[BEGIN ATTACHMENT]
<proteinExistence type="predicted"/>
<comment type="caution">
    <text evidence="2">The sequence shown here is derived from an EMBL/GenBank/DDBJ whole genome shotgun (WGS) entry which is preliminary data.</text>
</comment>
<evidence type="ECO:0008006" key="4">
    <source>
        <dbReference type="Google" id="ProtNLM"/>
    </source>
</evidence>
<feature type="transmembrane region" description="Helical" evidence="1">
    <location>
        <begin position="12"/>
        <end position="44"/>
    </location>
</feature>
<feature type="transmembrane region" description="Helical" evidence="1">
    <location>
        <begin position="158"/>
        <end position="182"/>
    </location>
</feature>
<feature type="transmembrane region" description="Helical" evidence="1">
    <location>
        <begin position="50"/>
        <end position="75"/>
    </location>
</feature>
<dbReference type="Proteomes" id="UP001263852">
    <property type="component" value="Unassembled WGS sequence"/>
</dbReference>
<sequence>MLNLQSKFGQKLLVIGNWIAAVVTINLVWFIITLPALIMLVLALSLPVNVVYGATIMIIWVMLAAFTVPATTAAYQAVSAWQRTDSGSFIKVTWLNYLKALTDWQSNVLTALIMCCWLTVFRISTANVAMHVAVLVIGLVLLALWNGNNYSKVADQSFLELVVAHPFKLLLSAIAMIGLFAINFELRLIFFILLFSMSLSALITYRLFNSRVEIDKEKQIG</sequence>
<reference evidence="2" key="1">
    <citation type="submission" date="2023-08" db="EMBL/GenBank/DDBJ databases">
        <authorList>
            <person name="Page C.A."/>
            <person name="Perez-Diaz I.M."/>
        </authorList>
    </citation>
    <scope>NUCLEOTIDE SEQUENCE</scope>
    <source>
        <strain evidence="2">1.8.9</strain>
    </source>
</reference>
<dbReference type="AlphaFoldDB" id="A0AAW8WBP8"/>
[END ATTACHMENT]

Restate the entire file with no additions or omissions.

<proteinExistence type="predicted"/>
<comment type="caution">
    <text evidence="2">The sequence shown here is derived from an EMBL/GenBank/DDBJ whole genome shotgun (WGS) entry which is preliminary data.</text>
</comment>
<evidence type="ECO:0008006" key="4">
    <source>
        <dbReference type="Google" id="ProtNLM"/>
    </source>
</evidence>
<feature type="transmembrane region" description="Helical" evidence="1">
    <location>
        <begin position="12"/>
        <end position="44"/>
    </location>
</feature>
<feature type="transmembrane region" description="Helical" evidence="1">
    <location>
        <begin position="158"/>
        <end position="182"/>
    </location>
</feature>
<feature type="transmembrane region" description="Helical" evidence="1">
    <location>
        <begin position="50"/>
        <end position="75"/>
    </location>
</feature>
<dbReference type="Proteomes" id="UP001263852">
    <property type="component" value="Unassembled WGS sequence"/>
</dbReference>
<sequence>MLNLQSKFGQKLLVIGNWIAAVVTINLVWFIITLPALIMLVLALSLPVNVVYGATIMIIWVMLAAFTVPATTAAYQAVSAWQRTDSGSFIKVTWLNYLKALTDWQSNVLTALIMCCWLTVFRISTANVAMHVAVLVIGLVLLALWNGNNYSKVADQSFLELVVAHPFKLLLSAIAMIGLFAINFELRLIFFILLFSMSLSALITYRLFNSRVEIDKEKQIG</sequence>
<reference evidence="2" key="1">
    <citation type="submission" date="2023-08" db="EMBL/GenBank/DDBJ databases">
        <authorList>
            <person name="Page C.A."/>
            <person name="Perez-Diaz I.M."/>
        </authorList>
    </citation>
    <scope>NUCLEOTIDE SEQUENCE</scope>
    <source>
        <strain evidence="2">1.8.9</strain>
    </source>
</reference>
<dbReference type="AlphaFoldDB" id="A0AAW8WBP8"/>